‘There is no such thing as Gypsy literature, but if there is, it should not be so.’Tamás Jónás
At the outset of his career, just after having scored his first major success, Tamás Jónás made this pronouncement in 2002 in an interview with the journal Barátság. Since the beginning of the 1970s, this issue has been raised throughout discourse about the canonisation of Romani or ‘Gypsy’ literature, albeit not in such theoretical terms. The dilemma of the ‘Gypsy writer’ or ‘writing Gypsy’ is associated, above all, with Károly Bari. However, Tamás Jónás’s assertion in effect signals the end of the discourse through the total negation of the syntagma of ‘Gypsy literature’. He replaces it with something else: for him, the poetic-aesthetic scene provides the ground for the existential mode of the artwork.
It is worth viewing Tamás Jónás’s oeuvre not only from a national but also from a global perspective. After several somewhat overlooked collections of poetry that appeared in 1994 and 1996, his first book of prose fiction was published as Cigányidők [Gypsy times]. The novel, published in a surprisingly small print run, was a major critical success. Because of the legitimacy this conferred upon him, his volume of poetry titled Bentlakás [Internship] (1999), was brought out by a national publisher in his native Hungary – an event that gave the writer a permanent place in the canon of Hungarian literature.
A historical narrative could be created by arranging Tamás Jónás’s texts in the order of their appearance (that is, chronologically) and incorporating the contemporary critical reception of the respective volumes. An exciting and revolutionary aspect is Tamás Jónás’s utilisation of the platforms offered by social media (see also Romani online literature in Russia and in the Balkan states). Several years ago, he began to post on Facebook poems that had appeared in his earlier publications grouped by volume. Uploading to social media brings the formerly printed texts – fixed in time on paper and in book form – right into the discursive space of the present. The writer used the same means to publish Nem magunknak [Not for ourselves] in 1996 and Bentlakás in 1999.
The process itself is interesting because through these actions the writer turns himself into a phenomenon that – instead of being separated from the artwork – is created according to the nature of the work of art. Moreover, his socio-political activities can be interpreted from this perspective: for example, as both author and performer, he appears in a music video clip on a video-sharing website as part of a campaign for a free press: Nem tetszik a rendszer [I don’t like the system].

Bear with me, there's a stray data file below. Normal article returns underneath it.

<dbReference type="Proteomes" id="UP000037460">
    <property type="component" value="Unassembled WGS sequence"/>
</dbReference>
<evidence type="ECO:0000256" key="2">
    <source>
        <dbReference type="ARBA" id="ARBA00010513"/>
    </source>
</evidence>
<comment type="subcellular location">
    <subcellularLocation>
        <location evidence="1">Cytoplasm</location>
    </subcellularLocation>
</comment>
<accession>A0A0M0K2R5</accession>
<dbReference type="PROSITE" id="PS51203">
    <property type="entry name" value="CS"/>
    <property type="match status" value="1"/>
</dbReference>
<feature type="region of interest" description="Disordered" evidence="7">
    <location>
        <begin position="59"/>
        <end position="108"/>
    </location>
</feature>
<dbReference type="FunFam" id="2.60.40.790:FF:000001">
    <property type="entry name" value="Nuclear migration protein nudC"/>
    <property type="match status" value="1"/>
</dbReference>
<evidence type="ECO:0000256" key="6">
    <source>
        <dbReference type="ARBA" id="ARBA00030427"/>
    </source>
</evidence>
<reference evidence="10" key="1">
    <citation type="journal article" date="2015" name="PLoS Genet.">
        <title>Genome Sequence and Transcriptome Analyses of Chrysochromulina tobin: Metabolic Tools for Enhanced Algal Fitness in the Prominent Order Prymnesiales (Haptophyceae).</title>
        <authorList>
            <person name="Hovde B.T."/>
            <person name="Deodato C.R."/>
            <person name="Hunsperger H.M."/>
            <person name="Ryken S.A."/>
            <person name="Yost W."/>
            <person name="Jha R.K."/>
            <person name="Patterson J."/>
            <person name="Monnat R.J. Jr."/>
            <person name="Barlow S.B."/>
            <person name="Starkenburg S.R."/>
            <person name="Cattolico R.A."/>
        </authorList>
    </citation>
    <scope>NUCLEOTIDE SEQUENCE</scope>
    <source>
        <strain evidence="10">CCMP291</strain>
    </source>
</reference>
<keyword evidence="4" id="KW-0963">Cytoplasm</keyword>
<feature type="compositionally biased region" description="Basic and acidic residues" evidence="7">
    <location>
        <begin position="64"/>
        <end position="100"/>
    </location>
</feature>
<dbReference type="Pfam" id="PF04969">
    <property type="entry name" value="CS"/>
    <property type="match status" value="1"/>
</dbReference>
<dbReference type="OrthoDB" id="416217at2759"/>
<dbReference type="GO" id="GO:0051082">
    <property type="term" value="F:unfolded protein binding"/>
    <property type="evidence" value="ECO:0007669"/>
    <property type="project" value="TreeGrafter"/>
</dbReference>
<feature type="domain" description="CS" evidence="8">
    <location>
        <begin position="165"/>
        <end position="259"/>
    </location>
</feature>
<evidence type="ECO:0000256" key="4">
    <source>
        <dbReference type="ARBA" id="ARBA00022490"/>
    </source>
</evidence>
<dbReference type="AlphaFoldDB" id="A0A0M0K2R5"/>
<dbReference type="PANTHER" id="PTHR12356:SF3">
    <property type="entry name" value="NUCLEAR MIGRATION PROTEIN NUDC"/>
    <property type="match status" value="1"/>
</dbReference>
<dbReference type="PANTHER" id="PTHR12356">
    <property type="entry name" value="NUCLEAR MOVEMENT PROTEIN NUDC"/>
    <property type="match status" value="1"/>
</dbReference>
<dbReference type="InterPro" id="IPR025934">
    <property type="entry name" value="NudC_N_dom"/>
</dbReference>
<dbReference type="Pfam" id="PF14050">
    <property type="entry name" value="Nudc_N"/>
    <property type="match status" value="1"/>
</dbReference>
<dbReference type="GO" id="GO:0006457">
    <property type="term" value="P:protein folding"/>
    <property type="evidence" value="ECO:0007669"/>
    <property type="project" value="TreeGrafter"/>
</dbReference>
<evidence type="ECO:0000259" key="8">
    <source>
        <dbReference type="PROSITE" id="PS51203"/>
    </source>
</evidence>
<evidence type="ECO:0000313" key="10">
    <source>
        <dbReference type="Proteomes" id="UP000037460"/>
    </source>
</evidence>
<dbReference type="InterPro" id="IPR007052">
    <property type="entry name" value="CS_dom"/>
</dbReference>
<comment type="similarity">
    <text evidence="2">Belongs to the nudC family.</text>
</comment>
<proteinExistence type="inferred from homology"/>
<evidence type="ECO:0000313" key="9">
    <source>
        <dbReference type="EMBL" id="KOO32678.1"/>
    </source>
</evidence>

Thus, the public representation of the self is the representation not only of the writer but also of the phenomenon, creating permanent polyphony and providing countless opportunities for misinterpretations, misreadings and misappropriation of the original, thereby ultimately generating uncertainty and a mode of being somewhere in-between. This experience of being in-between is articulated through the voice of the narrator in the novel Cigányidők:
‘Are you Árpi? Although I do take after my father, he was never addressed as Árpi. But my brother, he’s also called Árpi, though he didn’t take after me at all.’Cigányidők, 1997, 50
Tamás Jónás has become a leading writer of Hungarian literature, especially poetry. His latest books were published by Magvető and Irodalmi Jelen. The 2013 volume titled Lassuló zuhanás [A slow fall] is one of the most significant examples of lyrical poetry in the Hungarian language. His works have also been published in French and German, among other languages. Two volumes are available in German: Als ich noch Zigeuner war [When I was a gypsy] and Fünfunddreißig. Gedichte und Erzählungen [Thirtyfive. Poems and stories], which incorporates both prose and poetry from 2008. His last novel, Apuapuapu [Daddydaddydaddy], was published by a Transylvanian publisher in 2013, and his last book of poems appeared in Hungary in 2016 with the title Törz [Tribe].
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